Cleaning aquarium filters correctly ensures the established beneficial bacteria are not disrupted too much causing an ammonia spike in your aquarium.
Check the water flows of power filters during regular maintenance for evidence of slowing.
If your filter is an integral type located under the top cover, this type of filter’s water flow isn’t affected by clogging. You will find that the water will flow across the top of the filter media between the sections instead of taking the correct path of under-over-under or something similar.
Internal air lift type filters are harder to check for water flow because as they get clogged, more air than water goes up the uplift tube.
Look for an excessive build up of material on top of the sponge material or stir up some dirt near the water intake and see if it is being sucked in.
Poor water clarity for all filter types will also be an indicator of a filter starting to clog. A lot of other factors can cause this however such as overcrowding, too much light or overfeeding.
The best indicator that your filter is starting to lose efficiency is an increase in the ammonia level. Ammonia should always be at zero ppm (parts per million). If you add a lot more fish then you need to monitor the ammonia levels again.
If you sniff the water of an aquarium and can detect even the slightest sharpness you can bet the ammonia level is too high.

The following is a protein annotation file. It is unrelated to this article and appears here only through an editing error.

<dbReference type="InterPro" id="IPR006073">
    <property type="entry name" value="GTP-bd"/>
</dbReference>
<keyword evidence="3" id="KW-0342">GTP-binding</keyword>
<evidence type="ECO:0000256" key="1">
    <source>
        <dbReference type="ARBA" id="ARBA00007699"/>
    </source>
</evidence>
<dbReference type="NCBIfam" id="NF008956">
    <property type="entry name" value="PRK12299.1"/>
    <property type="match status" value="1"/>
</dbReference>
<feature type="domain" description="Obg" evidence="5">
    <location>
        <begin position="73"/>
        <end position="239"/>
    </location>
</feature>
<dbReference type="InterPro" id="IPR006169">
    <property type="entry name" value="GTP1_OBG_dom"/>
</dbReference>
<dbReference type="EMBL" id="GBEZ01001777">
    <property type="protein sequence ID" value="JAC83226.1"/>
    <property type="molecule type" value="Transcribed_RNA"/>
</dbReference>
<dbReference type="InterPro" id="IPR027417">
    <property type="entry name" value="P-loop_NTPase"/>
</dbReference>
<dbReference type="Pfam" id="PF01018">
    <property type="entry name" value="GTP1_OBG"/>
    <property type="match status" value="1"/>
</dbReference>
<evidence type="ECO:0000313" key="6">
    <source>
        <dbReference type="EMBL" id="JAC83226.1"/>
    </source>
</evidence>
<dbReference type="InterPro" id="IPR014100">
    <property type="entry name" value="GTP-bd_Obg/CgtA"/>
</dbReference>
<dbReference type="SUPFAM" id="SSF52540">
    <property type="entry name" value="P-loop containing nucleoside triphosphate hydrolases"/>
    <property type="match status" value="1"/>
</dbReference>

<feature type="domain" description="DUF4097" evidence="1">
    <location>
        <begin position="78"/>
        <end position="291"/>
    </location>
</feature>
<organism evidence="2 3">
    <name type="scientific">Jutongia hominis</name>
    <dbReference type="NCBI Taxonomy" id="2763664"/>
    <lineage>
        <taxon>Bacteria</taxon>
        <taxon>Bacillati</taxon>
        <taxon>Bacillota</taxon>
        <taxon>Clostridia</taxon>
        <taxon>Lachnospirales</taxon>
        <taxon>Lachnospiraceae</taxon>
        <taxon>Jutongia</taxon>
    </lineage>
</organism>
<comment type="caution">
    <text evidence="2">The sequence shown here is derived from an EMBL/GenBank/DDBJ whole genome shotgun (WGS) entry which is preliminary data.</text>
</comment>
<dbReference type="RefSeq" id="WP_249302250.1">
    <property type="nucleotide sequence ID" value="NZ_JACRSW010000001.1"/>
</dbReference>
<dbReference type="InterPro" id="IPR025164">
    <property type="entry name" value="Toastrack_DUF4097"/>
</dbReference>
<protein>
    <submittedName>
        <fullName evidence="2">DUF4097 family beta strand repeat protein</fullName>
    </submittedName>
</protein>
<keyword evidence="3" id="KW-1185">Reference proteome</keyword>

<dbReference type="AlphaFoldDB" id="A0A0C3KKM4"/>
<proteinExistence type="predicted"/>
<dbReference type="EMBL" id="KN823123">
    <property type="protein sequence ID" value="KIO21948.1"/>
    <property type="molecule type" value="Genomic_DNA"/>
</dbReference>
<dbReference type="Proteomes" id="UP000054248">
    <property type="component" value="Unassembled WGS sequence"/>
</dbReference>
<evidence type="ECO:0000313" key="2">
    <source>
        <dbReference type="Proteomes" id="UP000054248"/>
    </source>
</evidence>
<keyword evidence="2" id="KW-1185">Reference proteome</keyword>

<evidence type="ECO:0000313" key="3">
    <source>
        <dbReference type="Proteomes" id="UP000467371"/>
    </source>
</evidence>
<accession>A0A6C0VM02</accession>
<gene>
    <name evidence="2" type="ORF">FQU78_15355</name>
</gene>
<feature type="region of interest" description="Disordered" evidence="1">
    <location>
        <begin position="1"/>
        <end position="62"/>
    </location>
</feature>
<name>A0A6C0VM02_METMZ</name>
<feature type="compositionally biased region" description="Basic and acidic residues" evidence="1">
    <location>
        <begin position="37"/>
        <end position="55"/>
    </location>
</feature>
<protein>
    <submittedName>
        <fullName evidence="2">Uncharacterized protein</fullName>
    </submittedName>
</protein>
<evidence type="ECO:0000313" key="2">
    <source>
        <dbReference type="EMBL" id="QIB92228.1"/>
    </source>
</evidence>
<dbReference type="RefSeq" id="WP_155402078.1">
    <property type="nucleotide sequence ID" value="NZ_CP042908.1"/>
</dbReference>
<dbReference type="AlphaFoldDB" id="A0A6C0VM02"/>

You may find that the water in a new aquarium starts to go cloudy after a few days. This is called a 'bacterial bloom'. More bacteria are present than is necessary. Continue to monitor the ammonia and you will find that the water eventually clears after a few days as the bacteria balance themselves to the amount of ammonia being produced.
When you clean out your filter, you want to leave as much of the bacteria colony undisturbed as possible.
If your filter has foam and/or hard material it needs to be cleaned in some of the aquarium water it has been filtering. This means the bacteria are not shocked by a change of temperature, pH or a sudden dose of chlorine from fresh tap water (chlorine is in tap water specifically to kill bacteria). Siphon out some water into a bucket for this purpose.
The filter media doesn't have to be cleaned spotlessly. If the filter is the correct size for the aquarium it will soon sort out any cloudiness caused by you disturbing the filter media.
After I have cleaned out a filter, I add a squirt of Stress Zyme to the aquarium as it helps the bacteria numbers recover more quickly. It is also very good for new aquarium setups as it speeds the build up of nitrifying bacteria in the filter.
The by-product (waste) from the filter is nitrates. It is unlikely you would have enough plants to absorb all the nitrate. This is where water changes come in. It is to reduce the amount of nitrates in the water.
Without partial changes the water will take on a yellow/brown tinge that no amount of filtering will remove.
Another reason is that although most fish tolerate very high concentrations of nitrates, some don't.
Most importantly, nitrate rich water encourages green algae.
Use your nitrate test kit to monitor the levels so you can adjust the number of water changes you need to do.
Keep the nitrate level at no more than 20-30 PPM (parts per million).
There are various special filter media you can put in your filter to achieve certain desired results. The most common is activated carbon (charcoal) which is put in for a short time to absorb perhaps medications that have been used, or to polish the water for extra clarity.
There are also various resins designed to absorb nitrates if you are unable to do regular water changes or want to continually strip nutrients out of the water as they are being produced.
The most important maintenance you do on your aquarium, after water changes, is filter maintenance. The best way to spend less time cleaning aquarium filters is by choosing the right one for the job.